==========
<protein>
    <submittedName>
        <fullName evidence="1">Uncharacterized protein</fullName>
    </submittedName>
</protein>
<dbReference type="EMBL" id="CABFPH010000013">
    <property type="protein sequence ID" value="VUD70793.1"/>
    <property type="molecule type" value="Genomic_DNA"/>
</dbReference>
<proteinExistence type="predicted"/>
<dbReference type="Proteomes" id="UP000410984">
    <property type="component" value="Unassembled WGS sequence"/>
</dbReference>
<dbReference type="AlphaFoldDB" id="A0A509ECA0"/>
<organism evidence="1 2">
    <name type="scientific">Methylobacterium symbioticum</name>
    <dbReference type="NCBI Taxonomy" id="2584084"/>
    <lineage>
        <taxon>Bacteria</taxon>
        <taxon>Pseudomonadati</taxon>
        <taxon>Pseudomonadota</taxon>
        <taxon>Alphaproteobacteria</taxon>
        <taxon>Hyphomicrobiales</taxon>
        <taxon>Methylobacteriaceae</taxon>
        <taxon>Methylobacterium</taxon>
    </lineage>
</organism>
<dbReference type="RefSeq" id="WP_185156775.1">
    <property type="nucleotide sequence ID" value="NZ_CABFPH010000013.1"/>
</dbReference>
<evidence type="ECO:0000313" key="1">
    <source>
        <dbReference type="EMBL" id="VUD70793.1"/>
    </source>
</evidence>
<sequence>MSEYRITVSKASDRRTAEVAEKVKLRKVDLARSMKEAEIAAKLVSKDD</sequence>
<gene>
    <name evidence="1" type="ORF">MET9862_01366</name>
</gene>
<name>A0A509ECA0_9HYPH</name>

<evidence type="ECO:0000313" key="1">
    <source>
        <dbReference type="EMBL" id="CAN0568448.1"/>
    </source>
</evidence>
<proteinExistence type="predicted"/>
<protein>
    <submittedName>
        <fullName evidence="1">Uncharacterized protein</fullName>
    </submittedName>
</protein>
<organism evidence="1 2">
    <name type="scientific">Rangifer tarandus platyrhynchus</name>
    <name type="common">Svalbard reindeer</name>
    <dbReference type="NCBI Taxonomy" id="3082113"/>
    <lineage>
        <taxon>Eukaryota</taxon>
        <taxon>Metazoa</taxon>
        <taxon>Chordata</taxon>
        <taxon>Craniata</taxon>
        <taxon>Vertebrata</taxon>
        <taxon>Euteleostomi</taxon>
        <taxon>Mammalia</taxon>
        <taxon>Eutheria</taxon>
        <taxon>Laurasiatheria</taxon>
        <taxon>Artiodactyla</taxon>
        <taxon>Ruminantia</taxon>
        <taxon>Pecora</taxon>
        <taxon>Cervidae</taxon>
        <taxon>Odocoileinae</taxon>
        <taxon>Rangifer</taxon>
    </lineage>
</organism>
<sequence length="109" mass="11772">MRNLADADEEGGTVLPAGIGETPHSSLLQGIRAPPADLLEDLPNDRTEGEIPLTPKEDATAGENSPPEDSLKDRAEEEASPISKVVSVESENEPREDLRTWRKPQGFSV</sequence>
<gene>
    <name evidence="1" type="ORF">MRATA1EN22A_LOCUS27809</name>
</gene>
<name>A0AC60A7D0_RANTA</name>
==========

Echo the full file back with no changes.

<protein>
    <submittedName>
        <fullName evidence="1">Uncharacterized protein</fullName>
    </submittedName>
</protein>
<dbReference type="EMBL" id="CABFPH010000013">
    <property type="protein sequence ID" value="VUD70793.1"/>
    <property type="molecule type" value="Genomic_DNA"/>
</dbReference>
<proteinExistence type="predicted"/>
<dbReference type="Proteomes" id="UP000410984">
    <property type="component" value="Unassembled WGS sequence"/>
</dbReference>
<dbReference type="AlphaFoldDB" id="A0A509ECA0"/>
<organism evidence="1 2">
    <name type="scientific">Methylobacterium symbioticum</name>
    <dbReference type="NCBI Taxonomy" id="2584084"/>
    <lineage>
        <taxon>Bacteria</taxon>
        <taxon>Pseudomonadati</taxon>
        <taxon>Pseudomonadota</taxon>
        <taxon>Alphaproteobacteria</taxon>
        <taxon>Hyphomicrobiales</taxon>
        <taxon>Methylobacteriaceae</taxon>
        <taxon>Methylobacterium</taxon>
    </lineage>
</organism>
<dbReference type="RefSeq" id="WP_185156775.1">
    <property type="nucleotide sequence ID" value="NZ_CABFPH010000013.1"/>
</dbReference>
<evidence type="ECO:0000313" key="1">
    <source>
        <dbReference type="EMBL" id="VUD70793.1"/>
    </source>
</evidence>
<sequence>MSEYRITVSKASDRRTAEVAEKVKLRKVDLARSMKEAEIAAKLVSKDD</sequence>
<gene>
    <name evidence="1" type="ORF">MET9862_01366</name>
</gene>
<name>A0A509ECA0_9HYPH</name>

<evidence type="ECO:0000313" key="1">
    <source>
        <dbReference type="EMBL" id="CAN0568448.1"/>
    </source>
</evidence>
<proteinExistence type="predicted"/>
<protein>
    <submittedName>
        <fullName evidence="1">Uncharacterized protein</fullName>
    </submittedName>
</protein>
<organism evidence="1 2">
    <name type="scientific">Rangifer tarandus platyrhynchus</name>
    <name type="common">Svalbard reindeer</name>
    <dbReference type="NCBI Taxonomy" id="3082113"/>
    <lineage>
        <taxon>Eukaryota</taxon>
        <taxon>Metazoa</taxon>
        <taxon>Chordata</taxon>
        <taxon>Craniata</taxon>
        <taxon>Vertebrata</taxon>
        <taxon>Euteleostomi</taxon>
        <taxon>Mammalia</taxon>
        <taxon>Eutheria</taxon>
        <taxon>Laurasiatheria</taxon>
        <taxon>Artiodactyla</taxon>
        <taxon>Ruminantia</taxon>
        <taxon>Pecora</taxon>
        <taxon>Cervidae</taxon>
        <taxon>Odocoileinae</taxon>
        <taxon>Rangifer</taxon>
    </lineage>
</organism>
<sequence length="109" mass="11772">MRNLADADEEGGTVLPAGIGETPHSSLLQGIRAPPADLLEDLPNDRTEGEIPLTPKEDATAGENSPPEDSLKDRAEEEASPISKVVSVESENEPREDLRTWRKPQGFSV</sequence>
<gene>
    <name evidence="1" type="ORF">MRATA1EN22A_LOCUS27809</name>
</gene>
<name>A0AC60A7D0_RANTA</name>